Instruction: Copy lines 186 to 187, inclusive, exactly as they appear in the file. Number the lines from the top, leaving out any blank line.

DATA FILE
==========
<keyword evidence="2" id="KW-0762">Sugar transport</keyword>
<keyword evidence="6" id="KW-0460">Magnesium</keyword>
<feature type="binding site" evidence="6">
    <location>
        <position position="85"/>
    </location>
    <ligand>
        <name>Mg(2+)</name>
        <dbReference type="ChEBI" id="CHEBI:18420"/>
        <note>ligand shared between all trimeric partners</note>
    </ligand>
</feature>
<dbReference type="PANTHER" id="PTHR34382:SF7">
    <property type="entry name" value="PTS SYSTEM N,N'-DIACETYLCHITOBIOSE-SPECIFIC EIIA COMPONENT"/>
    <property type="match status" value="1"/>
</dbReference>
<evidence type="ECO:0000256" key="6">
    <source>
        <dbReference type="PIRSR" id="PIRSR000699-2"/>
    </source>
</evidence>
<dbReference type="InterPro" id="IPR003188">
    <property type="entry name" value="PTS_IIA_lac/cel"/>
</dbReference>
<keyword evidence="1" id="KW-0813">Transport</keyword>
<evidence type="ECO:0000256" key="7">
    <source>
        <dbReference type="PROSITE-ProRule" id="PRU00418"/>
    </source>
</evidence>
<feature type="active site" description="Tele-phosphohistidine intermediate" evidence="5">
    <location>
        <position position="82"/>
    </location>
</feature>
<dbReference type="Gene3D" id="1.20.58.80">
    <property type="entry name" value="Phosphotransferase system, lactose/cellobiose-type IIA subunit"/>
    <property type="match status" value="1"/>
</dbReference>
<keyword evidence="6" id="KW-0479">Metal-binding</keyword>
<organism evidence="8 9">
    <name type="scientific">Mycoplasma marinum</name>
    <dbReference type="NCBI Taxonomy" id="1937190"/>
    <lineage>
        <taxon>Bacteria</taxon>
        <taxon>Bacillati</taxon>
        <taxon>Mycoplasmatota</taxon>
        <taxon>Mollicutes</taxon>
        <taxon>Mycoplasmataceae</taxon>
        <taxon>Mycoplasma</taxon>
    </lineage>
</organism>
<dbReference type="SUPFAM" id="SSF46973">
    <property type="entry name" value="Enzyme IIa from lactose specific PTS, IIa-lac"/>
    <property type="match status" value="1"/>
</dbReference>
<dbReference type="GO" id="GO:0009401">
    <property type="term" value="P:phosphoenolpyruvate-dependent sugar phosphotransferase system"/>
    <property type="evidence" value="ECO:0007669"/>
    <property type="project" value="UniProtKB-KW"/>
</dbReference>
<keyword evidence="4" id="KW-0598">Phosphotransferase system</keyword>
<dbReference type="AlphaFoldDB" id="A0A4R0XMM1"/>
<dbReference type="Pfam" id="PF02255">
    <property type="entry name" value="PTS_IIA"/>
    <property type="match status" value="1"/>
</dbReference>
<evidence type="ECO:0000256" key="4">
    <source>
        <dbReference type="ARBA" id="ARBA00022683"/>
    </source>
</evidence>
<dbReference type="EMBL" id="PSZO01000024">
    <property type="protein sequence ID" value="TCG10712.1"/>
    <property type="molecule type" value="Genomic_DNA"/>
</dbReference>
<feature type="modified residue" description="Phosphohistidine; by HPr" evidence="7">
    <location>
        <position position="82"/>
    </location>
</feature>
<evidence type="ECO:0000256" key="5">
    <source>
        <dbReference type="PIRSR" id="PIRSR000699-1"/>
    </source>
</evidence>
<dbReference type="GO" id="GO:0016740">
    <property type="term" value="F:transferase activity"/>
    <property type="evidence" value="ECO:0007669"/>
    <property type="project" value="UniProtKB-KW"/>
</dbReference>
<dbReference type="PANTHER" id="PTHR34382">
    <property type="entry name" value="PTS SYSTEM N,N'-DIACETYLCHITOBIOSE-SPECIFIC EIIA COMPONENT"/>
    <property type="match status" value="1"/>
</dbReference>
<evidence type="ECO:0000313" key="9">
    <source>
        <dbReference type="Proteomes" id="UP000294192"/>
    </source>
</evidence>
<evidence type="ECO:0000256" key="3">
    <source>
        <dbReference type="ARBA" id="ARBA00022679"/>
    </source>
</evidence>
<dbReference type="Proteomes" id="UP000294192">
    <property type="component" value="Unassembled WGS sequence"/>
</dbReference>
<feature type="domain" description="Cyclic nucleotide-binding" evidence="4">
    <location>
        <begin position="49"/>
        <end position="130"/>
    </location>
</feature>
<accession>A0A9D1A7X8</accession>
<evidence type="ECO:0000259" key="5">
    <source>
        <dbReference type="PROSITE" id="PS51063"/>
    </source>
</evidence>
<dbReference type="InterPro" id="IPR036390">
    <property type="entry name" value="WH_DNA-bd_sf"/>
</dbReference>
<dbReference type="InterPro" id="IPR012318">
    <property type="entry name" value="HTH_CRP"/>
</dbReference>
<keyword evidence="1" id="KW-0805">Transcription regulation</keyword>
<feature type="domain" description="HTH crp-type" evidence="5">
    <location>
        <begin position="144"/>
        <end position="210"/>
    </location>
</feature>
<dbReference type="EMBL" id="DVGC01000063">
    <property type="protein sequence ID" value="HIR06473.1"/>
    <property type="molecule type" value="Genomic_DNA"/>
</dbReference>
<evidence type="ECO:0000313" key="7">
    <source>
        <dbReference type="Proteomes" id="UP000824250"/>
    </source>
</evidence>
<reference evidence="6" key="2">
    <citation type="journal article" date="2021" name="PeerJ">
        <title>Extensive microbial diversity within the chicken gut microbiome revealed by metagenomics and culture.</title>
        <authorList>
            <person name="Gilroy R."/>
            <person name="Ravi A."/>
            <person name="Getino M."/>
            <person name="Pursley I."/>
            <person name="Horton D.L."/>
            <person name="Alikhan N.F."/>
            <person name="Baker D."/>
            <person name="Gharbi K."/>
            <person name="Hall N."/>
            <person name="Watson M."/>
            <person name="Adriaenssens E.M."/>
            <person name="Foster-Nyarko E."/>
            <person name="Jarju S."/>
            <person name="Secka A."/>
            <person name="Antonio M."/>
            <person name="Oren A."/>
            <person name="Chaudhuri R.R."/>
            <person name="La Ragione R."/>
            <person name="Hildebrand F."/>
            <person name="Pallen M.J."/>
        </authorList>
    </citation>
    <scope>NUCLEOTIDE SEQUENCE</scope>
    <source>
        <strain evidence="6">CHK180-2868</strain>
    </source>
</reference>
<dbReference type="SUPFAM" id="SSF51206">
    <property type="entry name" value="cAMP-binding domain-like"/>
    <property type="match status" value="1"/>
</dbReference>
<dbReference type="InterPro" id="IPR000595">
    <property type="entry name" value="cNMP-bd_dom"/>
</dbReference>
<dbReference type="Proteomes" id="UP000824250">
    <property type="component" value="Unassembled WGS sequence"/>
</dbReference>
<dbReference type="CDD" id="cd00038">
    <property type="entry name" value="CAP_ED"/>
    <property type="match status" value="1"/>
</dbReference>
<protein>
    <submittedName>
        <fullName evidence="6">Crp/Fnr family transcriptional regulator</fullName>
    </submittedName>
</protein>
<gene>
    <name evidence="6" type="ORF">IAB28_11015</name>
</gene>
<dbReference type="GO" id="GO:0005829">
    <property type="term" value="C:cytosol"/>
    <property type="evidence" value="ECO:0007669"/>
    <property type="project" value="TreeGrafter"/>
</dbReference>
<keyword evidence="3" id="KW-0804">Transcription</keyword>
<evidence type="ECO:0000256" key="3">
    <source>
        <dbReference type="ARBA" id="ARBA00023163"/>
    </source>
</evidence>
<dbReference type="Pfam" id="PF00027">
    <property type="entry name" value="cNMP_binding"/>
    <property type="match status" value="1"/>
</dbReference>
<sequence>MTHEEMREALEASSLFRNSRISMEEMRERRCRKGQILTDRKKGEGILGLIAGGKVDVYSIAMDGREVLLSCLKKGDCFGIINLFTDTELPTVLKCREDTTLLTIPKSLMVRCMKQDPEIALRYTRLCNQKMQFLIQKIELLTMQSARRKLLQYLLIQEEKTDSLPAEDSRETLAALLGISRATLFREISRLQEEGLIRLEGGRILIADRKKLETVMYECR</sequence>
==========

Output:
    <property type="match status" value="1"/>
</dbReference>